Do you want the Road Tax system to change? Do you have thoughts on the potential changes to the Road Tax system? | No thanks
BTCC - to professional ? - Steve G
I watched some old British touring car videos yesterday ( 1992/3/4/5) and soon came to the conclusion this truly was a Golden era for touring cars.
Some of the racing was superb - real overtaking, spectacular crashes and great characters.
The most obvious difference between then and now is the technology and money spent. It seems the BTCC appeal dwindled once the cars became 'racing cars with roadcar bodyshell' instead of ' roadcars with a few racing bits added'. Also the inevetible effects of all this money being spent on the series caused any normal racing incident to become a full stewards inquiry.
With the high cost of running a team most manufacturers left leaving what we have now ,just an embarassing 4 manufacturers.
Hopefully the new regs for next year will interest more manufacturers and bring back some of the entertainment the BTCC has offered before.
Re: BTCC - to professional ? - dan
Is that with the Merc CLKs, and a couple of Hondas and TT's thrown in for good measure?

If we're talking about the same thing, l agree. The similarity to roadcars is superficial at best, even the appearance...
It took me a little while to realise why these cars still looked alien even though they are 'road' shells. Wheels that don't even start until they're practically clear of the original body contours might have something to do with it!

Re: BTCC - to professional ? - Stuart B
Actually I reckon touring cars went downhill the year (and I forget which) when one team turned it into a form of contact motor sport.
(not sure if allowed to mention them by name but think thrusting / fog lights / Bavaria)

Outrageous in my opinion then and now and to a pure motor sport fan its been poor since then with very odd flashes of brilliance.

OK there have always been "racing incidents" but I still recall the time where one car was deliberatelr rammed off the road on the last bend, all in the cause of team tactics. Personally I would have decked the guy in the paddock afterwards.
Re: BTCC - to professional ? - Steve G
I think you refering to the last race of 1992. Tim Harveys team mate (Steve Soper,BMW) shunting Cleland ( Vauxhall) off the track. This meant Harvey won the championship not Cleland. Probably the most controversial moment in BTCC.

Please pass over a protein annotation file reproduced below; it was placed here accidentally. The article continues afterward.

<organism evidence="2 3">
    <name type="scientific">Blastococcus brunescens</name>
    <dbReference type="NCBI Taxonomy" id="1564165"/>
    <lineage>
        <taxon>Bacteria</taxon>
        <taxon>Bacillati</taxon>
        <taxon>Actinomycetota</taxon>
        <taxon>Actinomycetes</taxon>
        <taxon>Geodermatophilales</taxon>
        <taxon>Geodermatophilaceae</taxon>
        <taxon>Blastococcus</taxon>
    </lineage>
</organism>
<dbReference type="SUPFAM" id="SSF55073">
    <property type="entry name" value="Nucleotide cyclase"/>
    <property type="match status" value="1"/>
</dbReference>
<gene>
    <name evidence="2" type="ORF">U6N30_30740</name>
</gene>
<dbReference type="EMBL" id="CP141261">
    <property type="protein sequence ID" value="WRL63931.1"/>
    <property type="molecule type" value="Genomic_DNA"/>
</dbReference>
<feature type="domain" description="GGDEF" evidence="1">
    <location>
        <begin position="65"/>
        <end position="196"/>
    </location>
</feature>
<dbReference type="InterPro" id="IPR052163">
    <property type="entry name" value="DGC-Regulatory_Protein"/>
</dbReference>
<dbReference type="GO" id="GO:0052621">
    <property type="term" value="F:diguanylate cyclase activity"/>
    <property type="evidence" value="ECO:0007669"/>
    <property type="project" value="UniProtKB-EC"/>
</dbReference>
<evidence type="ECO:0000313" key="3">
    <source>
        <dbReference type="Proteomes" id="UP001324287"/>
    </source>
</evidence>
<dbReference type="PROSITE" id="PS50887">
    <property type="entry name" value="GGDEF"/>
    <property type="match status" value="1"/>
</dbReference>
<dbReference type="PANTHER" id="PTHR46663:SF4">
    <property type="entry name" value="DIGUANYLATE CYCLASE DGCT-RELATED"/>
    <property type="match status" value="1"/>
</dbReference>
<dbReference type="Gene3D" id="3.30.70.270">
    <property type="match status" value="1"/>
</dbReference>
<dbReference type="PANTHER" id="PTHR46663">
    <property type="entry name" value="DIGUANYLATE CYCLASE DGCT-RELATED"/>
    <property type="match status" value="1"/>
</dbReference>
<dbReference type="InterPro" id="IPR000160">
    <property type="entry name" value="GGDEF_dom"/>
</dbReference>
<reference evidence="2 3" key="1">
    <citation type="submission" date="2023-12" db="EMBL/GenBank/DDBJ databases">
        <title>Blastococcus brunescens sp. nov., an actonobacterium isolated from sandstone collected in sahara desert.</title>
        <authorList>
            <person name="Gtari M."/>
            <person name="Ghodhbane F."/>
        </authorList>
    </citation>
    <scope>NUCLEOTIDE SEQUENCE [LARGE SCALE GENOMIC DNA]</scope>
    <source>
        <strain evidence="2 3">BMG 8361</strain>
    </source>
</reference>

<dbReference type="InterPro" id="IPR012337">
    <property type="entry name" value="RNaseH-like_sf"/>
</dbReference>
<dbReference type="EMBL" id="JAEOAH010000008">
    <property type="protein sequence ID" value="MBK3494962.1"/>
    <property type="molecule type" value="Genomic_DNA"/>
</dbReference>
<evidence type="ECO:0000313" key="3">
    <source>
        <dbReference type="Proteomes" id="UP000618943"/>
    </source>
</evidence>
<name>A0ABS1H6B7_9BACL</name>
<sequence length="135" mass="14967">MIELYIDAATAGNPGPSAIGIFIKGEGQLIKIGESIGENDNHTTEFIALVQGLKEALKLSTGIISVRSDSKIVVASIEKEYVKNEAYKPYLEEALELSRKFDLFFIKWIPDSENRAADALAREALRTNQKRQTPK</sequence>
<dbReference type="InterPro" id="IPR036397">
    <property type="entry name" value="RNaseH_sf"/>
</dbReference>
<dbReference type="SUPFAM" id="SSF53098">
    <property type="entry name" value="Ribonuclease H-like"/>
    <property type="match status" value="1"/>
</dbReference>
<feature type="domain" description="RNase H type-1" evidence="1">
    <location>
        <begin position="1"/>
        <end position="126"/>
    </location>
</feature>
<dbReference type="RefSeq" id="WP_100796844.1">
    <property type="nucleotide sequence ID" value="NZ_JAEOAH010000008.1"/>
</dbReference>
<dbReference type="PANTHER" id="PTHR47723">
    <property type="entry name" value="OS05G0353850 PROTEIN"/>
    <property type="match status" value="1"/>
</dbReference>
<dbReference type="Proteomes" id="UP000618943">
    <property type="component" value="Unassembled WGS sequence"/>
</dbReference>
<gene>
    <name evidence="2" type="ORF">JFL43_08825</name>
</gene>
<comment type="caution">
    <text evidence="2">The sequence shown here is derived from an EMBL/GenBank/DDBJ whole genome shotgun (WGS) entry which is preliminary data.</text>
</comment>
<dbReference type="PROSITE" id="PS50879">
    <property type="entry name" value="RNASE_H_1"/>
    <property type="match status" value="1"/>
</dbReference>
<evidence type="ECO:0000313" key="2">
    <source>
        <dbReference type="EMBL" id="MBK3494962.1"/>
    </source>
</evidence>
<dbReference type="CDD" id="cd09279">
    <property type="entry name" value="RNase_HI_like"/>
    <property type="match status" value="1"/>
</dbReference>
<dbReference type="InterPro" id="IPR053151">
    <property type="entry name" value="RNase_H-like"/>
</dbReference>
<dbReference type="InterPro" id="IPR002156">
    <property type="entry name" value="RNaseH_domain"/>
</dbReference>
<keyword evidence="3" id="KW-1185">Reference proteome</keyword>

Re: BTCC - to professional ? - Stuart B
Yes that's the incident Steve, but seeing as names are being bandied about the guy I reckon really started the decline was Frank Sytner, Steve Soper's team mate in earlier seasons.

But I do know what you mean they were modified road cars not racing cars with a similar silhouette.

Now for a real racer how about Gerry Marshall, now I'm showing my age!
Re: BTCC - to professional ? - Richard Shutt
I think it went the year Alpha Romeo dominated was the turning point. Prior to this aerodynamic aids were (largely) banned and the racing was close. The car Alpha sold (155? variant) for homogolation used to have front spoiler in the boot as it was too low to fit to a road going car!

The organisers, instead of finding a way to enforce the regulations, allowed aerodynamic aids and the racing became too processional. I used to go to Brands every year to see a race but the last two I went to were boring so I gave up.

And what was that enforced pit stop stuff all about?!

Re: BTCC - to professional ? - Steve G
Your probably right ...
Alfa romeo ,as you say sold a special version of the 155 called 'Silverstone' which came with adjustable spoilers as standard . This allowing them to be used on the racing version.